Título:The linguistic and ethnographic study of the body is part of the broad studies of Graciela Chamorro in this field. At first sight Montoya seems to have avoided all what the missionaries considered "indecent" in the context of the human body and its  activities. One of the surprising results of Chamorro’s studies is the realism of the description and thus the presence of several terms that do not occur as lemmas, but are found "hidden" in the examples given in the Tesoro. Without doubt, Montoya observed the realities of the indigenous life and collected the expressions they used.

Mark Münzel:
Título:The present anthropological doctoral thesis is based on all the knowledge of the indigenous and academic cultures and theologies that Graciela Chamorro received, but it focuses on a very precise point, namely the Guarani idea of the body that she reconstructs in an almost detective-like work, patient and exact, examining attentively the pages of the lexicons written by Antonio Ruiz Montoya. The linguistic treasure of the colonial Jesuit offers numerous data that the anthropologist-ethnolinguist separates, evaluates, classifies and compares with the present forms of Guarani speaking that she knows so well. Retaking in a different and original way the analysis of Melià’s doctoral thesis, she shows from a different viewpoint how the work of the missionary linguists saved from the oblivion of destruction the huge indigenous cultural richness that was at the same time transformed and reduced.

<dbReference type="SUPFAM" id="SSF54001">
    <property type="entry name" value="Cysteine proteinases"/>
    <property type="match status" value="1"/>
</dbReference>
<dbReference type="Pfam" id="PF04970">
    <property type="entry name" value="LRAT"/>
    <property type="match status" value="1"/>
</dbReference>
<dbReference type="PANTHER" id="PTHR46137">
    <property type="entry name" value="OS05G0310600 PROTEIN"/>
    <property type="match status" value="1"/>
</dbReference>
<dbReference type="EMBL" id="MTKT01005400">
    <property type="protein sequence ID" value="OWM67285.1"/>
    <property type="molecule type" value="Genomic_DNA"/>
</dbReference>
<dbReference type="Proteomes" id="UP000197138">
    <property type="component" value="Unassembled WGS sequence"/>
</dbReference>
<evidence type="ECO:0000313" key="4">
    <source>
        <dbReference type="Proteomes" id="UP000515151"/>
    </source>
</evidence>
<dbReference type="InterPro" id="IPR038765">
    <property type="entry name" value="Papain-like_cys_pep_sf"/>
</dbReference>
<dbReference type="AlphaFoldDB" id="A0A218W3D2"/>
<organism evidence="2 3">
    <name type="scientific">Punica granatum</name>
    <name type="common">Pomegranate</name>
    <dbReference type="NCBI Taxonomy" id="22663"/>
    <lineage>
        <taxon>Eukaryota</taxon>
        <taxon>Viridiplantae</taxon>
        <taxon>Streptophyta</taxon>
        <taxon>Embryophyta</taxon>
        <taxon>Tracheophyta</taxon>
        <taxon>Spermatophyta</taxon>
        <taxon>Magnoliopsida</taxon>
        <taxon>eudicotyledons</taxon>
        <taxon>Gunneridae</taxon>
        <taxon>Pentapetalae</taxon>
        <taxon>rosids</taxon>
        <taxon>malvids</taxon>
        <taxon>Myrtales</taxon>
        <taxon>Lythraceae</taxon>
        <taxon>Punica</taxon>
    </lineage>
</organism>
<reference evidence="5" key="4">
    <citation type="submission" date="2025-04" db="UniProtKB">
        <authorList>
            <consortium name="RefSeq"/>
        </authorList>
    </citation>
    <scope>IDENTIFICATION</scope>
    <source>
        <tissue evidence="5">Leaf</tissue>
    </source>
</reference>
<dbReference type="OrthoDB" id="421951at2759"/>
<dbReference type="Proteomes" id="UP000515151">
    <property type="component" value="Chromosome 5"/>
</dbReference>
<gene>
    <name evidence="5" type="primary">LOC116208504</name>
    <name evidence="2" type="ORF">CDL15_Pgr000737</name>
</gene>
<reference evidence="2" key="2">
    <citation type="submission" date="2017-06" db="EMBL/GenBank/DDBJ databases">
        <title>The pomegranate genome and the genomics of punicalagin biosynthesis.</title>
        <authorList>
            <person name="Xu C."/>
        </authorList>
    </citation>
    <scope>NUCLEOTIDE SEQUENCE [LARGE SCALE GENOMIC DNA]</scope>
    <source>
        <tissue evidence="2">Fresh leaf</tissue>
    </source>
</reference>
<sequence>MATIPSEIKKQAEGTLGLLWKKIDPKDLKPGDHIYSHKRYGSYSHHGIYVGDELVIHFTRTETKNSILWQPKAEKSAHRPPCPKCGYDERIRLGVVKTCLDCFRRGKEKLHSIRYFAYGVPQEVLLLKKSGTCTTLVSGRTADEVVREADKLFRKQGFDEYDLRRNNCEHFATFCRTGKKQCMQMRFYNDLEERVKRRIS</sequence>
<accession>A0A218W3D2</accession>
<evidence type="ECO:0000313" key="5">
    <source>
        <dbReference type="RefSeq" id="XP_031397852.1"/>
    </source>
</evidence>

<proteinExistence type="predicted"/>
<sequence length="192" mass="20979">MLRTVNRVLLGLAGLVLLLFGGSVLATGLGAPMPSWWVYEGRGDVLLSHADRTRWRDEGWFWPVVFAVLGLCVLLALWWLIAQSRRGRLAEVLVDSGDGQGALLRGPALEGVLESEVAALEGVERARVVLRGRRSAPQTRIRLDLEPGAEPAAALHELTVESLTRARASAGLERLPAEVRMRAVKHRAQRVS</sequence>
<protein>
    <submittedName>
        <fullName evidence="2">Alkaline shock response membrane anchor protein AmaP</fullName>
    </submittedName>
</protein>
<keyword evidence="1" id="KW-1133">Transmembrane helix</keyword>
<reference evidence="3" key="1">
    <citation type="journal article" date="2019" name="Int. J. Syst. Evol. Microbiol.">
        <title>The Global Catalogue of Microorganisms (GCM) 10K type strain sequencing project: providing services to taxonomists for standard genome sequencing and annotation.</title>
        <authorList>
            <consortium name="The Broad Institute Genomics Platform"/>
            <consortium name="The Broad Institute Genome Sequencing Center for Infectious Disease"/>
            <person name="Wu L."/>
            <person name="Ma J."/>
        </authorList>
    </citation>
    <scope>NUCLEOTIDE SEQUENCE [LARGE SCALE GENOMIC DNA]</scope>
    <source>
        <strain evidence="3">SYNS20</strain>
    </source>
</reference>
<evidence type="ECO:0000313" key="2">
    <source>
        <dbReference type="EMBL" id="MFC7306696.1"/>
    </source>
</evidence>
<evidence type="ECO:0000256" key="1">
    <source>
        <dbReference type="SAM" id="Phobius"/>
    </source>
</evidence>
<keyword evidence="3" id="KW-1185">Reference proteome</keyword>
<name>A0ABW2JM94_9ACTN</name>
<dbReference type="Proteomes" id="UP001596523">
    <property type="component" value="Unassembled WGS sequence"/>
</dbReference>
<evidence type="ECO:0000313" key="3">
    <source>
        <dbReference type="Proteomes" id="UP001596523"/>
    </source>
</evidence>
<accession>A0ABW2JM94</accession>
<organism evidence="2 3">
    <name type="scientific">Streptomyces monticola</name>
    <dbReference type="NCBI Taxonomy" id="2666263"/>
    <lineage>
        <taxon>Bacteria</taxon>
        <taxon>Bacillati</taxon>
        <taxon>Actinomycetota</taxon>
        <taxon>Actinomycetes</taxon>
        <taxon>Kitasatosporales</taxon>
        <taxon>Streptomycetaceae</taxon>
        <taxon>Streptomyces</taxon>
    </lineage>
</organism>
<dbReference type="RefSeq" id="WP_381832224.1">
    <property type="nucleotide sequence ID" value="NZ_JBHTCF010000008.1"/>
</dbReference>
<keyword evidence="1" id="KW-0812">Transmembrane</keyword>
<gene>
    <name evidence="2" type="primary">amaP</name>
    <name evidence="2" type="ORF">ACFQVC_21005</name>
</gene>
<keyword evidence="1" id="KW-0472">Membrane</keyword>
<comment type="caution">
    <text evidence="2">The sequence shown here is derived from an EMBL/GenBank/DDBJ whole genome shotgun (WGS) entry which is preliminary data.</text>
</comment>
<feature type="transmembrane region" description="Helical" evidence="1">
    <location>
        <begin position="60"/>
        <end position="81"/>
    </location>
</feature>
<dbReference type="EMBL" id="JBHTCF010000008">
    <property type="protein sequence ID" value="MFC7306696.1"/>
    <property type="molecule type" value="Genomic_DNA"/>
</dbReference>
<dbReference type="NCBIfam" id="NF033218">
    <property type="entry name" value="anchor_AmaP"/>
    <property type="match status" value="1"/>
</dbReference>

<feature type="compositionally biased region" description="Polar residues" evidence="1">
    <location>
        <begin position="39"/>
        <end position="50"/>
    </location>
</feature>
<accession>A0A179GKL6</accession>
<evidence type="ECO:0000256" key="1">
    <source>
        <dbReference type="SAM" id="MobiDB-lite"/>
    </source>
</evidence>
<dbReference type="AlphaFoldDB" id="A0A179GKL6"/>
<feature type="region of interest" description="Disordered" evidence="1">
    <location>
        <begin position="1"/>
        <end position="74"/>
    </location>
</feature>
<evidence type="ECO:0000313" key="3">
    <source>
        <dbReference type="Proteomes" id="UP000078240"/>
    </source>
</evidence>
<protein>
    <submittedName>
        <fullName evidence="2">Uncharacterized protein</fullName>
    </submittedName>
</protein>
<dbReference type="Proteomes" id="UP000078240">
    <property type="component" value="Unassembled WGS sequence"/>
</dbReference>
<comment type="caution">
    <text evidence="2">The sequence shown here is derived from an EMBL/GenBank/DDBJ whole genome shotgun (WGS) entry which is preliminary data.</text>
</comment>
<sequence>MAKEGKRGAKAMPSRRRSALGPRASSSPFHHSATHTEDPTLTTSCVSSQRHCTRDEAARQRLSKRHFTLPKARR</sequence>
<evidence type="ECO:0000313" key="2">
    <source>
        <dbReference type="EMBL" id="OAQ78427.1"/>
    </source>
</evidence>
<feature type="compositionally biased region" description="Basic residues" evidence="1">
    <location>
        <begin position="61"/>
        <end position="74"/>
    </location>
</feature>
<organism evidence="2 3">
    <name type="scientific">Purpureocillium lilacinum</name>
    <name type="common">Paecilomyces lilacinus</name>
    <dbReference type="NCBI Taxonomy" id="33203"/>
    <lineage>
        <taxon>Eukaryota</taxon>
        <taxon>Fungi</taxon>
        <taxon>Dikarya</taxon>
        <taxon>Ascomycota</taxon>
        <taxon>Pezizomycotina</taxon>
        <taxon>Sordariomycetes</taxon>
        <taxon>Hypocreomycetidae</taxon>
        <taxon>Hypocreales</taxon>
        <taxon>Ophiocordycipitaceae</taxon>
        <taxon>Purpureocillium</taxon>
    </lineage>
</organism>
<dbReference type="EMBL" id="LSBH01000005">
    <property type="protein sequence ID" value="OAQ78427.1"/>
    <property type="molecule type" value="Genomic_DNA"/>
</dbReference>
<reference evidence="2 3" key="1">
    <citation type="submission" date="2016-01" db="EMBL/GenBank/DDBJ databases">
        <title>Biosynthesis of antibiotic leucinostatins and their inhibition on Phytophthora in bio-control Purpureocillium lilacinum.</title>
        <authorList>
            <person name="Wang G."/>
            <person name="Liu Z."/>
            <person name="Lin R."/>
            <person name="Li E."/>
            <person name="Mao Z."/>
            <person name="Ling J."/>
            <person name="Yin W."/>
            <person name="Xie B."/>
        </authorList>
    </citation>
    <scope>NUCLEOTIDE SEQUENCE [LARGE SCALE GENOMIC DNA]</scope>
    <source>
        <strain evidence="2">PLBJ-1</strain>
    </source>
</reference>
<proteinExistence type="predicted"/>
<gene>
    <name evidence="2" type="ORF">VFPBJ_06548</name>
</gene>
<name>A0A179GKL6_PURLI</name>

TítuloWe owe to Montoya and his expert reader Graciela Chamorro the knowledge of the vocables and, inside them, of the Guarani ideas about the body. We owe to the critics of Chamorro and to her ethnographic work among today’s Guarani, Kaiowá and Mbyá the discovering and the comprehension of the conflict between the European, neoplatonic idea inlaid in the colonial mission of the soul’s superiority over the body, on one hand, and the Guarani joy of the body, on the other.

Os Editores:
TítuloThe work Decir el Cuerpo (Saying the Body), by the anthropologist and ethnolinguist Graciela Chamorro, is the first volume of the Ethnographical-Historical Dictionary of the Guarani Language that seeks to access the culture and the worldview reflected by this language through the Guarani language as registered in the Jesuit sources of the 17th century.
TítuloHow did the Guarani groups of those days live and understand their bodies, especially in the erotic, sexual, and reproductive area and in the field of personal development? How did the missionaries and civilization agents interfere in this area of the indigenous way of being? Which appropriations and ressignifications were made by the Guarani and by the Jesuits? Looking for answers, the author reconstructs the Guarani idea of the body, illuminated by aspects of anthropology, history and theology, in a meticulous relecture of the lexicons published by Jesuit Antonio Ruiz de Montoya in the 17th century and on the base of her own present ethnographic work among indigenous peoples of Brazil, Paraguay and Argentine.